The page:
Women in Modern History HTML version

“What is woman but an enemy of friendship, an unavoidable
punishment, a necessary evil, a natural temptation, a desirable
affliction, a constantly flowing source of tears, a wicked work of
nature covered with a shining varnish?”—Saint Chrysostom.
“And wo in winter tyme with wakying a-nyghtes,To rise to the
ruel to rock the cradel,Both to kard and to kembe, to clouten and
to wasche,To rubbe and to rely, russhes to pilieThat reuthe is to
rede othere in ryme sheweThe wo of these women that wonyeth
in Cotes.”[1]Langland: Piers Ploughman, x. 77.
“Two justices of the peace, the mayor or other head officer of any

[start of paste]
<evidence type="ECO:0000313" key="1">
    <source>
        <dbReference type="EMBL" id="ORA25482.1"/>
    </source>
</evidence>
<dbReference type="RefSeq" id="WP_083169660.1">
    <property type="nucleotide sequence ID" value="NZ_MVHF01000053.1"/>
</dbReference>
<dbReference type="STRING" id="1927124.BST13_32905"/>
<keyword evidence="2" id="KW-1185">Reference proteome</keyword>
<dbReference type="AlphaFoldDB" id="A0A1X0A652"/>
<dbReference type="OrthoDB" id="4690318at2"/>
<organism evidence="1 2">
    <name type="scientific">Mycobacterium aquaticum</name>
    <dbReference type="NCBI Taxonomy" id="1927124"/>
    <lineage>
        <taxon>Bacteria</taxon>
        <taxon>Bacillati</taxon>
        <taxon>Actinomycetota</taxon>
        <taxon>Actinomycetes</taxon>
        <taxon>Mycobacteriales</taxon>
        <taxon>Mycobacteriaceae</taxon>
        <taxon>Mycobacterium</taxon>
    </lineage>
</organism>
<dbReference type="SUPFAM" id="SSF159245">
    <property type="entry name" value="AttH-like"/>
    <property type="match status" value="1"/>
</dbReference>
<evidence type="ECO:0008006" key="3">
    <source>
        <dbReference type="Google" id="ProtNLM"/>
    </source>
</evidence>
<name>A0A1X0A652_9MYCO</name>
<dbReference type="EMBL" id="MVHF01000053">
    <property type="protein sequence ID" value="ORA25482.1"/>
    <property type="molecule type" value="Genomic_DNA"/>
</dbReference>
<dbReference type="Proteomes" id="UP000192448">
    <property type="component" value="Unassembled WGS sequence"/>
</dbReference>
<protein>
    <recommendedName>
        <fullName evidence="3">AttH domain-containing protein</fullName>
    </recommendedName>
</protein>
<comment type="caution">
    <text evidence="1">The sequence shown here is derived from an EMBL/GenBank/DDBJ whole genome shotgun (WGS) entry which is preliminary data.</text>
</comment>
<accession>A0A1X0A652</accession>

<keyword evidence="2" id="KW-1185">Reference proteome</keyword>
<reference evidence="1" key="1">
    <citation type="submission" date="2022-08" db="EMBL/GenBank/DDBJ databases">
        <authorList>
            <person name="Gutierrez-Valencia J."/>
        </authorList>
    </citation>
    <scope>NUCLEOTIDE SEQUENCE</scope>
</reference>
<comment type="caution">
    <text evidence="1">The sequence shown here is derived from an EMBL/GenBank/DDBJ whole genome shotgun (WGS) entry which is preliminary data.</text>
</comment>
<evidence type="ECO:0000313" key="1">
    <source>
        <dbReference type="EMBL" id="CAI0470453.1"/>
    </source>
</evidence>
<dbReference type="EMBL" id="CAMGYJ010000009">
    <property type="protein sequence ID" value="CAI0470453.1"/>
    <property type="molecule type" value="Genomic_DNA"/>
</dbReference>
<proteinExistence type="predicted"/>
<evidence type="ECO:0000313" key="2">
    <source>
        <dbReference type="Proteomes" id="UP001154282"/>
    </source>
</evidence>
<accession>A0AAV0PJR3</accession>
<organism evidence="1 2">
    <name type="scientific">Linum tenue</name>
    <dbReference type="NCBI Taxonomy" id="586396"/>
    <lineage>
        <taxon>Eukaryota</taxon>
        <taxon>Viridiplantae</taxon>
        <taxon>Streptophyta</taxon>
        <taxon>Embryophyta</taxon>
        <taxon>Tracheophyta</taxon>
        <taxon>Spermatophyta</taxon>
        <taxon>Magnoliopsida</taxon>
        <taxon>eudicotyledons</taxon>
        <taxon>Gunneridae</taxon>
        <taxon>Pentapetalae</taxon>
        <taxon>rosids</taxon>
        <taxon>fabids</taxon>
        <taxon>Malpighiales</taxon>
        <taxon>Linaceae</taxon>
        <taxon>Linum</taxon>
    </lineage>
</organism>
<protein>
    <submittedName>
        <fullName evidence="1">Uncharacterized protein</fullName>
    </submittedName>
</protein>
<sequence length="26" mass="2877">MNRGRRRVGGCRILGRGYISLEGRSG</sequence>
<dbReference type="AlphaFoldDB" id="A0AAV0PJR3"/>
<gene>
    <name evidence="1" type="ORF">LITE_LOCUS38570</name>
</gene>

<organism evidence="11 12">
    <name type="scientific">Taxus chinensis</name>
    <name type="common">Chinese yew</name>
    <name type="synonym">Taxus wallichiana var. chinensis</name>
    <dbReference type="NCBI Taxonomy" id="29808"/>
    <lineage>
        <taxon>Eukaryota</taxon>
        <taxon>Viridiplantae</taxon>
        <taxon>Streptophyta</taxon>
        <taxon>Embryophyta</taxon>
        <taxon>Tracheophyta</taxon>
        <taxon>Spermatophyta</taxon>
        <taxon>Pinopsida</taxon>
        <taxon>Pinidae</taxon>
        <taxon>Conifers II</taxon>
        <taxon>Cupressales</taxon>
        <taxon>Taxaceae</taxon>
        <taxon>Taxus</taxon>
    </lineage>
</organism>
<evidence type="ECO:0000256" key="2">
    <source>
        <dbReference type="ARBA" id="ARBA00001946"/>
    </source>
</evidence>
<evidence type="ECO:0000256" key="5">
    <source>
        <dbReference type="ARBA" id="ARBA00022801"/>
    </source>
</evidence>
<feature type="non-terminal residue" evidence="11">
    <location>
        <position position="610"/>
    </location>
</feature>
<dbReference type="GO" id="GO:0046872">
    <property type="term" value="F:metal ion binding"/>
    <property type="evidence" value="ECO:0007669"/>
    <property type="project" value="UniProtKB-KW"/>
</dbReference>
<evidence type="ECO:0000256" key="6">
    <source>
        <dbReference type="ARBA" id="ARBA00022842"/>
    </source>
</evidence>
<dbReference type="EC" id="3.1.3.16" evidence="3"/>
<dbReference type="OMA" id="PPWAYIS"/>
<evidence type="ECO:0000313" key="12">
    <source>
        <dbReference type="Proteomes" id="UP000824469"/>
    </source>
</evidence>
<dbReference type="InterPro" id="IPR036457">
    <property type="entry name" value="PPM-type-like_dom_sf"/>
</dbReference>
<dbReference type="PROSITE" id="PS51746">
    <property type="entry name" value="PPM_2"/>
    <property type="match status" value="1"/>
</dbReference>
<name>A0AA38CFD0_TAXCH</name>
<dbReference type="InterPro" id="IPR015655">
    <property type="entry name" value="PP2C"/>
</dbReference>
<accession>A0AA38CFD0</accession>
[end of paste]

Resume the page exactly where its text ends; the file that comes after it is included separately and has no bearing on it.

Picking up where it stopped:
city (etc.) and two aldermen ... may appoint any such woman as is
of the age of 12 years and under the age of 40 years and unmarried
and forth of service ... to be retained or serve by the year, week or
day for such wages and in such reasonable sort as they shall think
meet; and if any such woman shall refuse so to serve, then it shall
be lawful for the said justices (etc.) to commit such woman to ward
until she shall be bounden to serve.”—Statute of Labourers, 1563.
“Every woman spinner’s wage shall be such as, following her
labour duly and painfully, she may make it account to.”—Justices
of Wiltshire: Assessment of Wages, 1604.
“Sometimes one feels that one dare not contemplate too closely the
life of our working women, it is such a grave reproach.”—Miss